Overall from start to finish, this is not a complex bourbon at all. From what I've since read about it, alot of people say things like: It's a good bourbon for the price range. Well, if I had paid $25 instead of $50, I might agree. But for now, it's a basement bourbon that I might use to cook with, or maybe from time to time I might drink with a few ice cubes on a hot summer night.
WOODFORD RESERVE, DISTILLER'S SELECT, 45.2% ABV
Color: Again not a very viscous whisky in the glass, and the legs are skinny and plentiful. The color is almost a rich amber.
Nose: This one is a bit more earthy in nature and nice clear sweet smell of vanilla. I can detect a faint smell of citrus at the back. Quite floral once it sits for while and opens and when I added a bit of water, I could smell a bit of cocoa.
Palate: Nice pepper feel, very mouthwatering. A minted toffee if that's all at possible. Two flavors that came to me almost immediately. A bit of water brought out leather.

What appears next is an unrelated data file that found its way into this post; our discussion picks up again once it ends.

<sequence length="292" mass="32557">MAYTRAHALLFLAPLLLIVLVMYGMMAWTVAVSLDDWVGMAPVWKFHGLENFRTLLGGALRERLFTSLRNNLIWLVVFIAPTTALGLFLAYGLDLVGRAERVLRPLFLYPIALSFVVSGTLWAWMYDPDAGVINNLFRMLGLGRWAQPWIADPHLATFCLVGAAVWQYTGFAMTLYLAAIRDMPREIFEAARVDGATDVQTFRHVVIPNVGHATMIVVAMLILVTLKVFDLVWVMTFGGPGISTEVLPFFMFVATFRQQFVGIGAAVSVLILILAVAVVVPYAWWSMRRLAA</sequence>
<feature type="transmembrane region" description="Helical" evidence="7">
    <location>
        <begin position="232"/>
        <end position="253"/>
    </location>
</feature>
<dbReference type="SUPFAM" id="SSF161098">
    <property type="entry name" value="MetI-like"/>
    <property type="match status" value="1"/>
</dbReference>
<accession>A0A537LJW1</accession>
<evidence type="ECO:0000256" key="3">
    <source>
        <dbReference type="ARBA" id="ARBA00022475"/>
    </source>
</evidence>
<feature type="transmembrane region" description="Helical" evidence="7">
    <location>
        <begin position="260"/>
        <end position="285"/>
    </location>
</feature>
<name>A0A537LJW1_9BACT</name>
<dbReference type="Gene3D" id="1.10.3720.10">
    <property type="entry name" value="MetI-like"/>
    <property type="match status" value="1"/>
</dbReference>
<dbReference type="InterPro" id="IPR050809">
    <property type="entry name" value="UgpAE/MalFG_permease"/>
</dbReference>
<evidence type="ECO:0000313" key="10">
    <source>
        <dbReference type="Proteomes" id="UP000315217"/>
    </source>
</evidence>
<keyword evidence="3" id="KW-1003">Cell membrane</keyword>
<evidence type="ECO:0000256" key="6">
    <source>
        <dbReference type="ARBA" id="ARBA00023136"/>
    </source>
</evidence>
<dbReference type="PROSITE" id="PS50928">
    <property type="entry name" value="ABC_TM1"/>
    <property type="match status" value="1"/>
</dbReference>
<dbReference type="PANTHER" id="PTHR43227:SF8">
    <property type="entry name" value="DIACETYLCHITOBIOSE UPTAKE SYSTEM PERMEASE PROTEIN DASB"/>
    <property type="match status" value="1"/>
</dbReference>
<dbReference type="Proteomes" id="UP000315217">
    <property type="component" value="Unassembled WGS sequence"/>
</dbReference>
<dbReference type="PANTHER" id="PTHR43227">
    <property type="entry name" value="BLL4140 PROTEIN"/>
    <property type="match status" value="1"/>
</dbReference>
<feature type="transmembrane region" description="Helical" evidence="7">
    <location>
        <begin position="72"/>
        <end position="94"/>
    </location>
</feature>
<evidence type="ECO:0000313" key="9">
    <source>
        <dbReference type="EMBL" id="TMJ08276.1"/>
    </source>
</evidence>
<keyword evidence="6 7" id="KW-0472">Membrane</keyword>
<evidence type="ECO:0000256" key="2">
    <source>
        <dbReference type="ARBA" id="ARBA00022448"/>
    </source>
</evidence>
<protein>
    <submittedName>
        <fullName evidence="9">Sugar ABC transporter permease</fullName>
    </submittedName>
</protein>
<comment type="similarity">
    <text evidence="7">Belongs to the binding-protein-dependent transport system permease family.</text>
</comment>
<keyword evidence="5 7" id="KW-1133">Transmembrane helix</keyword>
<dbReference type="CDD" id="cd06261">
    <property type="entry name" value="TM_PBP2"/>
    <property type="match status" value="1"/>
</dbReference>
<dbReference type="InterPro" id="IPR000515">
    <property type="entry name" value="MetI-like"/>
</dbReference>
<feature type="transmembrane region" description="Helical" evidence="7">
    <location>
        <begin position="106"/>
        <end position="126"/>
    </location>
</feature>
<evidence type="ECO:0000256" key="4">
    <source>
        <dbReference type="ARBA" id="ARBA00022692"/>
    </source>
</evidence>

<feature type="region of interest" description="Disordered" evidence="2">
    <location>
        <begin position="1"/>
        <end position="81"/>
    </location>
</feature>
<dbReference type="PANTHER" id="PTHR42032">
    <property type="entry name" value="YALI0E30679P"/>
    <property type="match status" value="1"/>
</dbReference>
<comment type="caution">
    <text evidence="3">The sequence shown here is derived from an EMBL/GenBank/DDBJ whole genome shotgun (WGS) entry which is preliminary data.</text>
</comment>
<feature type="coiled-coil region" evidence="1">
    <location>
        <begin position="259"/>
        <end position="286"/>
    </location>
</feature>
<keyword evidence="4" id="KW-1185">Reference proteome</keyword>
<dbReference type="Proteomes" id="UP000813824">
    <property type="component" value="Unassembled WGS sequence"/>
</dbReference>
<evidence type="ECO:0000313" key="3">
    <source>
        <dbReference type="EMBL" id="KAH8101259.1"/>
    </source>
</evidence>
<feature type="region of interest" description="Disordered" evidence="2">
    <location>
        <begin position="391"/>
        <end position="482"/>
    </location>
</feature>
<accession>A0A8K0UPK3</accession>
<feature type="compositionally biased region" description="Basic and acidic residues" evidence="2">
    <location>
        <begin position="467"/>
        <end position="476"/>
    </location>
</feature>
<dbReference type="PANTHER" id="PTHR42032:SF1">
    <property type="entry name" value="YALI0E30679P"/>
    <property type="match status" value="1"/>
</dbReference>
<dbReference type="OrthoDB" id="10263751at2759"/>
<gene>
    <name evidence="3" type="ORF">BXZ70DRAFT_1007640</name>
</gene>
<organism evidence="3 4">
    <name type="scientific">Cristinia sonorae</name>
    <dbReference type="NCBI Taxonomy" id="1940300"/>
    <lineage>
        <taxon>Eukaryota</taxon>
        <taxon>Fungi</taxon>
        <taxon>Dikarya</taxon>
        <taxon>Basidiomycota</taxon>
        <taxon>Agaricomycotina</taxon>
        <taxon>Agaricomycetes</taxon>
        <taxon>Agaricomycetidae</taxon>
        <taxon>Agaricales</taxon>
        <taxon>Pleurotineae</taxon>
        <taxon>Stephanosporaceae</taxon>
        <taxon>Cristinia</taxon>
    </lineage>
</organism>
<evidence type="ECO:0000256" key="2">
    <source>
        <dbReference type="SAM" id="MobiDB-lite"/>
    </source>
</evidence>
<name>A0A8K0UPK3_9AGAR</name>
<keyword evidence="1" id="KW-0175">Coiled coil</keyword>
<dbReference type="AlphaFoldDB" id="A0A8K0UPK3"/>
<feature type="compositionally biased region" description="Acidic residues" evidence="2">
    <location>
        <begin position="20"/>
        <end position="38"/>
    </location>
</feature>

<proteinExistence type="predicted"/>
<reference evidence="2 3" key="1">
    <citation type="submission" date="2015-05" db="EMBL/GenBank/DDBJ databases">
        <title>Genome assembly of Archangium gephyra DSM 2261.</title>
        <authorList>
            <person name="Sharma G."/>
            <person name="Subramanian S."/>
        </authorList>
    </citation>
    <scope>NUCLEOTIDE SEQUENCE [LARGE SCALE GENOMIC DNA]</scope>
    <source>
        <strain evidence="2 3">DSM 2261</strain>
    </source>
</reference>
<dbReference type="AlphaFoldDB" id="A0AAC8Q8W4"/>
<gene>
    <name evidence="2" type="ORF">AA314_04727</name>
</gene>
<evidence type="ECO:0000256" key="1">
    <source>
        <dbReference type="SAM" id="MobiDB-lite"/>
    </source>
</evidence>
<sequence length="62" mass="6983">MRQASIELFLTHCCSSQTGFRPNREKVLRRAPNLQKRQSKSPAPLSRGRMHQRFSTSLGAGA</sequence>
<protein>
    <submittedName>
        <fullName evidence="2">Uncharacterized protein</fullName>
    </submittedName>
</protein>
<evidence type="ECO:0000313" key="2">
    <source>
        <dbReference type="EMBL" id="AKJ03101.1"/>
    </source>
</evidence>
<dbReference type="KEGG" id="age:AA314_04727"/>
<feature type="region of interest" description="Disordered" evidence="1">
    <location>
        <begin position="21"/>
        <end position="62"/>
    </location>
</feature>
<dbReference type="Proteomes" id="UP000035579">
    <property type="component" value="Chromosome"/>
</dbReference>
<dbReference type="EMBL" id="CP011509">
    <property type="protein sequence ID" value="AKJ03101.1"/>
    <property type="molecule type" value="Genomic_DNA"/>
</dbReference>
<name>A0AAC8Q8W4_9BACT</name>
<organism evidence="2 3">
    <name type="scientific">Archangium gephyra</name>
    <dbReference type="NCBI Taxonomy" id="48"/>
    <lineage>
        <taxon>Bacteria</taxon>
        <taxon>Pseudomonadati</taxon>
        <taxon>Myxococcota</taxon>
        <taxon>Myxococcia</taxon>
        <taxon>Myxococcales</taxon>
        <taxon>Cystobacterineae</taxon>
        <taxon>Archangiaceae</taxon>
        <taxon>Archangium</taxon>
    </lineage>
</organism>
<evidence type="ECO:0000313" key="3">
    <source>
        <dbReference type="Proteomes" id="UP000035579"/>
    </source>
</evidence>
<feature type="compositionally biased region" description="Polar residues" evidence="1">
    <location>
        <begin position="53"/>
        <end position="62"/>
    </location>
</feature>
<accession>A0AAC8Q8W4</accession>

Finish: Very smooth, medium to long and the sweetness of the bourbon stayed with me for some time. Not much peppery on this one. Can tell it's a nice balanced whiskey.
So, hands down the Woodford beat the crap out of Eagle Rare. No matter how I try to put it, Eagle Rare will not be a whiskey I would buy again. Would I recommend it? It's fairly weak and not very complex so, if you can get it on the cheap or if someone gives you a bottle, have at her. Would I suggest you seek it out? Nope. Not if you are looking for a "traditional" tasting bourbon. I can think of at least 3 other bourbons I would recommend for that kind of dollar value.
Woodford, I have since enjoyed several times since we've purchased the bottle. It's delicious with barb-b-cued meats, on its own or with ice as a sipping whiskey. Bourbon worth the $40, yes definitely. I would recommend this to anyone looking to add a good bourbon in their collection that costs less then 50 dollars.
So there you have it, it wasn't much of a fight and the Eagle Rare ended up being a very poor contender against Woodford's. Hope you enjoyed our little jaunt into the world of bourbons, onward and upward.
See you on Day 3, we head across the Atlantic Ocean for some more whisky adventures and mischief.
Canadian Whisky Lassie